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(New York Times, Global Edition, Health, Article by Roni Caryn Rabin, July 24, 2009)


The information contained in these articles may or may not be in agreement with my own opinions. They are not being posted with the intention of being medical advice of any kind.

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So, if I hadn't had hormone therapy after removal of my ovaries, my lung cancer risk would have been double?! Here I was factoring in 10 years of estrogen pills as a contributor. I am so confused. Maybe I better try giving up on rationalizing this experience.

And thanks for posting all these stories - I may be confused, but at least I have some idea of what current thinking is being is published. Do you use a RSS (?) feed or google alert to catch all these pieces?

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I agree with ts that all the conflicting info is very confusing. I had a hysterectomy when I was 42 but kept one damaged (by endometriosis) ovary. I would say it was only about 5 yrs later that the GYN couldn't find it. I was on estrogen for years and then only a couple of years before my dx a doc took me off it because if the increased risk of breast cancer. I have no know incidence of breast cancer in my family but do have lung cancer in the family. dang. And I was pretty pissed at the time when she took away my Estrogen.

Judy in Key West

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Hi ts and Judy,

Yes, ts, these articles can result in a bit of confusion. :?

Judy, I had a pan hysterectomy (due to endometriosis) when I was 35. The endometriosis covered ovaries, and intestines. Prior to the hysterectomy, I had experienced surgery to remove it at age 32. It returned, and thus, the complete removal of uterus and ovaries. :cry:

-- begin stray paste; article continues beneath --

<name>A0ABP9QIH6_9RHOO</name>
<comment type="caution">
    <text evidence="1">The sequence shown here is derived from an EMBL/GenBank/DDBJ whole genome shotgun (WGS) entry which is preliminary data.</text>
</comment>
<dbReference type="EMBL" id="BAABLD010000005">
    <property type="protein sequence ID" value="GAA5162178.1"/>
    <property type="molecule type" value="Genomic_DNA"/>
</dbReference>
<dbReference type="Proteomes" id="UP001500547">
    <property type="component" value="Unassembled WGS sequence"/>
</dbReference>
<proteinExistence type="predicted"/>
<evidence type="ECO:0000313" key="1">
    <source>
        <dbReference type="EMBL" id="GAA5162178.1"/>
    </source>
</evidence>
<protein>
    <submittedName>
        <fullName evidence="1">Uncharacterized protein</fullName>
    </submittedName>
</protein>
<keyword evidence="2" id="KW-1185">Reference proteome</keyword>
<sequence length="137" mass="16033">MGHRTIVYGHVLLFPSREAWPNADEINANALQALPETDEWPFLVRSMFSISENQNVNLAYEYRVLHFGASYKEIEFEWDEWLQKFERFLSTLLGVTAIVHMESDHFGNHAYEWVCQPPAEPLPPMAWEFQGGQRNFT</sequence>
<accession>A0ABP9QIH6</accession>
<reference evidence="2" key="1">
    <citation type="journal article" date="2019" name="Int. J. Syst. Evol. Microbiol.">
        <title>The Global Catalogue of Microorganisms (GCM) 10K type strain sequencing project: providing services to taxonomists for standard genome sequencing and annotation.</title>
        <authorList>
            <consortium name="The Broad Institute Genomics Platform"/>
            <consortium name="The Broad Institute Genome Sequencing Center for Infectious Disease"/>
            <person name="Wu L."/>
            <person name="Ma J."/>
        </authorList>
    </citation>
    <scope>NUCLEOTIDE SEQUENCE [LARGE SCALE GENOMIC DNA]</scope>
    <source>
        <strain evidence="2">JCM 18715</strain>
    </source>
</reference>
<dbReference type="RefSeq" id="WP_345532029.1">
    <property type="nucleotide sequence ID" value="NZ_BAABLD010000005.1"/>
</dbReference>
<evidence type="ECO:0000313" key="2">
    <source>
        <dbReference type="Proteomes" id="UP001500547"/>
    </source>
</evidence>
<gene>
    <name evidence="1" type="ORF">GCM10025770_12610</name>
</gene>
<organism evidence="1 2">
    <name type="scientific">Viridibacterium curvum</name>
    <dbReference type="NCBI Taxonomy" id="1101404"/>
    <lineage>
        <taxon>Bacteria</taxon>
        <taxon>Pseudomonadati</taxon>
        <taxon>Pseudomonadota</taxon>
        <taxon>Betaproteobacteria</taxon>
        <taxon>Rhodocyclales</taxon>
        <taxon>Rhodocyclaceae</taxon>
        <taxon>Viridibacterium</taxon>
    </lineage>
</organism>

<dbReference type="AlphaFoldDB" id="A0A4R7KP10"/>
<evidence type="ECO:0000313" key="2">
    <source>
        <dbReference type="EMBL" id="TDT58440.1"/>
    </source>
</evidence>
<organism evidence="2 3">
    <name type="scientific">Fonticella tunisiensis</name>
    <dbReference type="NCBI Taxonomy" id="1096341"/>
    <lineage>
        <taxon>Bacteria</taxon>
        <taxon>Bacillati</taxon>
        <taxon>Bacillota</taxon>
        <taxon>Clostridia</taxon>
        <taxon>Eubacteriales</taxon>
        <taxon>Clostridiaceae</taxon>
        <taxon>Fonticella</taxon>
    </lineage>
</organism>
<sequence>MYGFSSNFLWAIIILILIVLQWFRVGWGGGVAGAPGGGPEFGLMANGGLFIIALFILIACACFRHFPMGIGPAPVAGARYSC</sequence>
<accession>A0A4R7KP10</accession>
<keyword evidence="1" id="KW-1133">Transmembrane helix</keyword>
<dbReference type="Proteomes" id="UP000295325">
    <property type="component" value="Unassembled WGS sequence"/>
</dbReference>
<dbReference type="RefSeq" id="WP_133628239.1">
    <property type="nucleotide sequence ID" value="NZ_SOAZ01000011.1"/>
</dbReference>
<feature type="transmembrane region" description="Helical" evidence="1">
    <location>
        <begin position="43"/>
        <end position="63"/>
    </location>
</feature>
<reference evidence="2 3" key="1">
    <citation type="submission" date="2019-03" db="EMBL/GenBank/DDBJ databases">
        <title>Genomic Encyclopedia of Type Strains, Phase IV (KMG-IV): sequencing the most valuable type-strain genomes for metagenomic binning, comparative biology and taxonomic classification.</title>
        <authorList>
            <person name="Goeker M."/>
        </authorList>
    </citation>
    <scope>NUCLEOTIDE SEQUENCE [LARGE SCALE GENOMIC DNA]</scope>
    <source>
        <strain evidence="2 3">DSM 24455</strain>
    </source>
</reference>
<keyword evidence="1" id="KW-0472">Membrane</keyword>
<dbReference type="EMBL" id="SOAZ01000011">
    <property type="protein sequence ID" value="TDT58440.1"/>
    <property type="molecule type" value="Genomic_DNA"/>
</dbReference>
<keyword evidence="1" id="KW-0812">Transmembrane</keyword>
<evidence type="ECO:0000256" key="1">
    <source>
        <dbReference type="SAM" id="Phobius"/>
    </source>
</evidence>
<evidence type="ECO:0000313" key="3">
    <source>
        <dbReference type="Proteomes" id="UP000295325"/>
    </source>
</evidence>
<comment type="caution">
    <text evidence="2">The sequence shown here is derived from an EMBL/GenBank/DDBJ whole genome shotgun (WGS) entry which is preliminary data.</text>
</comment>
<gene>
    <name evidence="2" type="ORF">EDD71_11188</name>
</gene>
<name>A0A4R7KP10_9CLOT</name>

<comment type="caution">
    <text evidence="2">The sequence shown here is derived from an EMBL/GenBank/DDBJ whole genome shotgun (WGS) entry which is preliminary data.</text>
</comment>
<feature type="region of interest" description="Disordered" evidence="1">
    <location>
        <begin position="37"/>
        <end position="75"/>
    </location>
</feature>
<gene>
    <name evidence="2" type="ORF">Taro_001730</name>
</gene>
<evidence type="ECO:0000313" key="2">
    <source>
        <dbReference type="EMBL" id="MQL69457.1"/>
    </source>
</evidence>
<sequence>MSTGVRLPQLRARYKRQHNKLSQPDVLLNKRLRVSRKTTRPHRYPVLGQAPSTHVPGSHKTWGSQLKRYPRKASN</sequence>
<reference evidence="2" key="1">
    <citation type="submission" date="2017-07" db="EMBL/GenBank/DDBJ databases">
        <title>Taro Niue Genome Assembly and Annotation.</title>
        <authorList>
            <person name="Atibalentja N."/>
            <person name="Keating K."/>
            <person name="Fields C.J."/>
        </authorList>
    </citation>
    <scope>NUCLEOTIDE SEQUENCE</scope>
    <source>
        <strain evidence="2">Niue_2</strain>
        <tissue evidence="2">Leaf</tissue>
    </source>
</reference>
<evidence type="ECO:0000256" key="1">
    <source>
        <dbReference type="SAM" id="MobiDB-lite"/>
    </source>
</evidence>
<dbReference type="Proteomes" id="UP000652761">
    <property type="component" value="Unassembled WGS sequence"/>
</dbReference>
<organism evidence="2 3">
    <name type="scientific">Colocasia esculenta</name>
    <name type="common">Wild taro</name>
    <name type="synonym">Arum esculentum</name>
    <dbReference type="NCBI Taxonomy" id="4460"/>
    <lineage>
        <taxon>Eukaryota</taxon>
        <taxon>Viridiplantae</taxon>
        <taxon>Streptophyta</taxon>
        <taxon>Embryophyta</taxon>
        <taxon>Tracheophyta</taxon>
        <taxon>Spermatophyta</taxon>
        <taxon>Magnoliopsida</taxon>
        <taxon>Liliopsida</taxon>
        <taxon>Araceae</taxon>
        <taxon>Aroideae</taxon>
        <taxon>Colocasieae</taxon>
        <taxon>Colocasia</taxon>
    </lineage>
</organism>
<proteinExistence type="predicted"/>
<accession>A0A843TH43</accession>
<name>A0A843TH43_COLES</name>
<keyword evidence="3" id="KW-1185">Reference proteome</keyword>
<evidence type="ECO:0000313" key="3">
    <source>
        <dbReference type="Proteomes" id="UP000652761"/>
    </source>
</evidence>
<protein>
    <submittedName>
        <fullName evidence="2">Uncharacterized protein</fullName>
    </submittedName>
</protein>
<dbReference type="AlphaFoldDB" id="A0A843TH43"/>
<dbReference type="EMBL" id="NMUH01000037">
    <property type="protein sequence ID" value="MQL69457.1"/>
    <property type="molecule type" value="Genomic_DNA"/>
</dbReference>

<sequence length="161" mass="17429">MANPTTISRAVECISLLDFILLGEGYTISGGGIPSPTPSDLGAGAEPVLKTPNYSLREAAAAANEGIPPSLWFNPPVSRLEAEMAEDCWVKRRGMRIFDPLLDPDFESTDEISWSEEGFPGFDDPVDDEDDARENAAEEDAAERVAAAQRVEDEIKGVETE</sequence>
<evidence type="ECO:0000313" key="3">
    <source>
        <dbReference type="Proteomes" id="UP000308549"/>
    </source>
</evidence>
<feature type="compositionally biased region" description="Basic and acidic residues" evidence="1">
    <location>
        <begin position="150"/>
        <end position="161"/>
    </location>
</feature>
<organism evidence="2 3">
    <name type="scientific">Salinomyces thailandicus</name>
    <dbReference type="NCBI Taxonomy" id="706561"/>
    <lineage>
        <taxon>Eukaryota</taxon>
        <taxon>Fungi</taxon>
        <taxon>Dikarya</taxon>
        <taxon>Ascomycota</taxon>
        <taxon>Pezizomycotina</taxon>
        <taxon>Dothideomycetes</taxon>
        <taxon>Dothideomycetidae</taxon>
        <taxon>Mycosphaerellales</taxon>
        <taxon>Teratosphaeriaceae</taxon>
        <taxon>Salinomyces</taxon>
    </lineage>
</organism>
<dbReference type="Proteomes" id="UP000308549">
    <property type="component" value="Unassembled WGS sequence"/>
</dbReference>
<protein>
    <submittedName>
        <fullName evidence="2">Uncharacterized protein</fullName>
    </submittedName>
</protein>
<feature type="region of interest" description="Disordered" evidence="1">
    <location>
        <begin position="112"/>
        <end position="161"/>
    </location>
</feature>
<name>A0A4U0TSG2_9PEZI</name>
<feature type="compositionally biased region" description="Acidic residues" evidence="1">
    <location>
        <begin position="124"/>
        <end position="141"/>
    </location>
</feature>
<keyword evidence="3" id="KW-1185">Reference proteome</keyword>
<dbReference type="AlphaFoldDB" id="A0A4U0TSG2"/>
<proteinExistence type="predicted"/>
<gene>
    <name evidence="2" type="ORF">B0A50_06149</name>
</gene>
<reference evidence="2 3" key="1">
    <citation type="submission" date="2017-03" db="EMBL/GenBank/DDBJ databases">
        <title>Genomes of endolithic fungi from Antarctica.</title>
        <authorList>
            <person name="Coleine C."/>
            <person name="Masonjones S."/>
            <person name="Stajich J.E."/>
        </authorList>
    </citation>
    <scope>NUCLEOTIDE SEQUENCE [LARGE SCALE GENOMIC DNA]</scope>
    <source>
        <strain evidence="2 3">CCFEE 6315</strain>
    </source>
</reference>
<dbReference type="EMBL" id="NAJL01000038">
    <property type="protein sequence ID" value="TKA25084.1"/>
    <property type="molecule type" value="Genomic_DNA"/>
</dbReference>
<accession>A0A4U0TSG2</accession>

No hormone replacement was advised. As it turned out, years later my sister had breast cancer (now, her daughter is fighting it).

Of course, now it is possible (according to the article) that my heart disease is from lack of those hormones, and my angst about lung cancer has been heightened.

Ts, I didn't google, but that is a good way to gather the latest news. What happens with me mostly is that the articles arrive in my email box. I signed up years ago for the latest in news items on lung cancer. Many sites send them to me.

Of course, they send me breast, lung and every other cancer and I find myself reading all about treatments for those things, too.

Our son, who lives in NY, called me to direct me to the NYTimes articles. Any that he reads relative to lung cancer, he tries to email and let me know.


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Sorry about the language, but I had a hysterectomy with both ovaries removed 5 1/2 years ago when I was 45. Endometriosis--my doctor said it was as bad as he had ever seen it. Like you Barbara, ovaries, intestines, everything in there COVERED with it. No hormones for me either. I white knuckled through the menopause.

Oh well, If I had it to do over again I would because I was in so much pain.


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I would do it over again, as well. The pain was excruciating. Finally, it became a case of an obstruction involving my colon. Had to do it - no choice.

Completed menopause in two years without anything to ease it. Kept telling myself, "Would you rather have the pain?" It was a great motivator.

It's a bummer for sure, but sometimes, there is no other avenue.